Drug Trafficking in Costa Rica on the Rise

Life in Mexico is becoming uncomfortable for drug traffickers who find it easy to install themselves and continue their operations in Costa Rica.

Wednesday, April 22, 2009

According to the Costa Rican Drug Institute (ICD), the confiscation of cocaine rose from 3 thousand tons in 2002 to more than 32 thousand tons in 2007, and this does not appear to be due to increased efficiency of the authorities responsible for traffic enforcement, but merely that Costa Rica has become the passage route by air, sea and land for the drug to United States. It is estimated that the relationship between drugs captured and the total traffic through the country is 1:10.

Drug traffic naturally raises drug crime in the country, and it especially increases the violence of the crimes. The fighting between gangs and groups for land parcels for the internal sales of drugs cause more deaths each time.

As part of the topic, it is discussed whether the assistance provided by the United States to the Costa Rican government to fight drug trafficking is adequate.

More on this topic

Drug Trafficking in Costa Rica On the Rise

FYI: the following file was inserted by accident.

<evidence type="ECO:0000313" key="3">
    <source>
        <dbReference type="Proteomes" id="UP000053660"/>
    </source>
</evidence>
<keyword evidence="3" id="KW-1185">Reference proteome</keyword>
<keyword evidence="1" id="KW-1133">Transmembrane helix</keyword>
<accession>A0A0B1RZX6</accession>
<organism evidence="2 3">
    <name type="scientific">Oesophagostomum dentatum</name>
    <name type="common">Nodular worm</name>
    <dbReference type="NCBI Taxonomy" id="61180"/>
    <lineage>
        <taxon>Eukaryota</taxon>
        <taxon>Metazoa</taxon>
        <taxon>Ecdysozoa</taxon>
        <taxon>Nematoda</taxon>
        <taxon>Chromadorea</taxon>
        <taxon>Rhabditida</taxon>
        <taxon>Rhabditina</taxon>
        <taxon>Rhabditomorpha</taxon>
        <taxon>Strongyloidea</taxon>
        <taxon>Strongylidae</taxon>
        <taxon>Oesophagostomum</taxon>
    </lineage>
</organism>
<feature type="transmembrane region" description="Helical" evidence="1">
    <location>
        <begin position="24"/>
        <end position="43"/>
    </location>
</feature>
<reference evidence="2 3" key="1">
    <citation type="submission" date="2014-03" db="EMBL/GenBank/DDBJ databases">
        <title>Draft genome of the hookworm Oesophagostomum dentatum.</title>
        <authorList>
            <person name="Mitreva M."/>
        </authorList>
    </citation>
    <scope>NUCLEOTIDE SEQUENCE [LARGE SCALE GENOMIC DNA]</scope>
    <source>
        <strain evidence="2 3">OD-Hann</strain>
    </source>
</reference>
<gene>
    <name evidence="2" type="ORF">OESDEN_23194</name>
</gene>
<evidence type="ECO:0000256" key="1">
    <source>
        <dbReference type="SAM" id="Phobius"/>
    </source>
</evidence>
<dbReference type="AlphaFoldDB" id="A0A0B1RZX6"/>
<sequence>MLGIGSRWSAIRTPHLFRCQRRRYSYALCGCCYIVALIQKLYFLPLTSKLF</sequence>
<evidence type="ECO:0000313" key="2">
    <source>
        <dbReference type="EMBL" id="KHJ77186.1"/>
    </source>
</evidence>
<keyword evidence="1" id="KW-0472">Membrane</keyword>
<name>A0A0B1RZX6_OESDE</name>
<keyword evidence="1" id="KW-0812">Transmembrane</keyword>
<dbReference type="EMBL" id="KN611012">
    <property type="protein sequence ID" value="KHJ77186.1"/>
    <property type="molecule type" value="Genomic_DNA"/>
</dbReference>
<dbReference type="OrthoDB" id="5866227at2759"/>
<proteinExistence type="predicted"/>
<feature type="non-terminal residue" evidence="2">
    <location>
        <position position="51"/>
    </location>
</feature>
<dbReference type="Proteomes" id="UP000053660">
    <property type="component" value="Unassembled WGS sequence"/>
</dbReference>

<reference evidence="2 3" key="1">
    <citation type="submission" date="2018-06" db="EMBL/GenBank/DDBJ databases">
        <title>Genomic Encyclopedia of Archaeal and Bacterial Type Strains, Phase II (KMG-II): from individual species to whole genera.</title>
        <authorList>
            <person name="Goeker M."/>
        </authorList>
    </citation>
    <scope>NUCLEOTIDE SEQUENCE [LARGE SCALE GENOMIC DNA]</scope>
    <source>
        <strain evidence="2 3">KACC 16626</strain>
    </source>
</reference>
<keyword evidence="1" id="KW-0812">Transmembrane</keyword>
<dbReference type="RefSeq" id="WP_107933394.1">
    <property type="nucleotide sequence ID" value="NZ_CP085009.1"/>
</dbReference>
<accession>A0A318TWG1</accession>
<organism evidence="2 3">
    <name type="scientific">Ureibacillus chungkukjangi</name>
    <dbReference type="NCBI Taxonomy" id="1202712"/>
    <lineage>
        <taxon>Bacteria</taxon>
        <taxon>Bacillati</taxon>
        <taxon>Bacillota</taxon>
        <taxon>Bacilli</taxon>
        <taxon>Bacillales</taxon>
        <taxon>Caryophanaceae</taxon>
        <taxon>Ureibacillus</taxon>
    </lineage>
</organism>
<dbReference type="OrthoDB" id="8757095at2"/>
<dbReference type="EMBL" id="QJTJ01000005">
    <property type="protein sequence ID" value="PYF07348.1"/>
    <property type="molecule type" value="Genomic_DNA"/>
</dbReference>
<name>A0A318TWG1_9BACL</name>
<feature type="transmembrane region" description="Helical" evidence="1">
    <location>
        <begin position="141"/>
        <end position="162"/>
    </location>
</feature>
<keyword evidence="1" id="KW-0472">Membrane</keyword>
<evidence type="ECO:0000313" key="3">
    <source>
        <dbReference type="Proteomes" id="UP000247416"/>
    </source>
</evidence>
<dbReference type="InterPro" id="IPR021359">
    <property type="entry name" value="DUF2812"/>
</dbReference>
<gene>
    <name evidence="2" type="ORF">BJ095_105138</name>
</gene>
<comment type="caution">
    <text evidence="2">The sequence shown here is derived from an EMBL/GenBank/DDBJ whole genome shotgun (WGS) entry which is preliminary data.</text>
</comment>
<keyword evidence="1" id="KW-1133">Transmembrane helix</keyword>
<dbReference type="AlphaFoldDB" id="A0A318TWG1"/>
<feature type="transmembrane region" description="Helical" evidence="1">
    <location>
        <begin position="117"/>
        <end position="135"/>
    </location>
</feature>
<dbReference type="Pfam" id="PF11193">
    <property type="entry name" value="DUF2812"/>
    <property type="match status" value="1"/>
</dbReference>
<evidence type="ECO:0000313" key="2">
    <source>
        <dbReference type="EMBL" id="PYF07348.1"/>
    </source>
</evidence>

March 2013

In only one year, seizures of cocaine have doubled, totaling over 15 tons with a U.S. market value of $2 billion.

Costa Rica, the Central American country noted for its economic development, its institutions, and social peace, is part of the land corridor where there is an increase in the operations of Mexican and Colombian cartels to transport drugs to the United States, the largest consumer of drugs in the world.

First Colombia and Mexico, Now Central America

November 2011

Mexico is currently making headlines worldwide for its drug violence, but the homicide rate in Central America is now higher than that of the Aztec nation.

Like other analysts, Andres Oppenheimer attributes the drama unfolding in Central America to drug trafficking: "Even in Costa Rica, a country that is often called the Switzerland of Latin America because it is an island of peace and prosperity in the region, there is growing anxiety about the rising tide of drug-related violence."

UN Designates new Head for Commission Against Impunity

July 2010

The United Nations designated Costa Rican Attorney General Francisco Dall’ Anesse Ruiz as the new head of the Commission Against Impunity in Guatemala (CICIG).

Dall’ Anesse has been the Attorney General in Costa Rica since 2003, and has not formally accepted the position yet.

100.000 Gang Members in Central America

March 2010

Organized crime, especially the one related to drug trafficking, recruits its members in young, marginalized populations.

Antonio María Costa, executive director of the United Nations Office on Drugs and Crime (UNODC), stated that “Central America is very vulnerable to organized crime, due to a series of factors which include underdevelopment, large flow of guns and a young population”.

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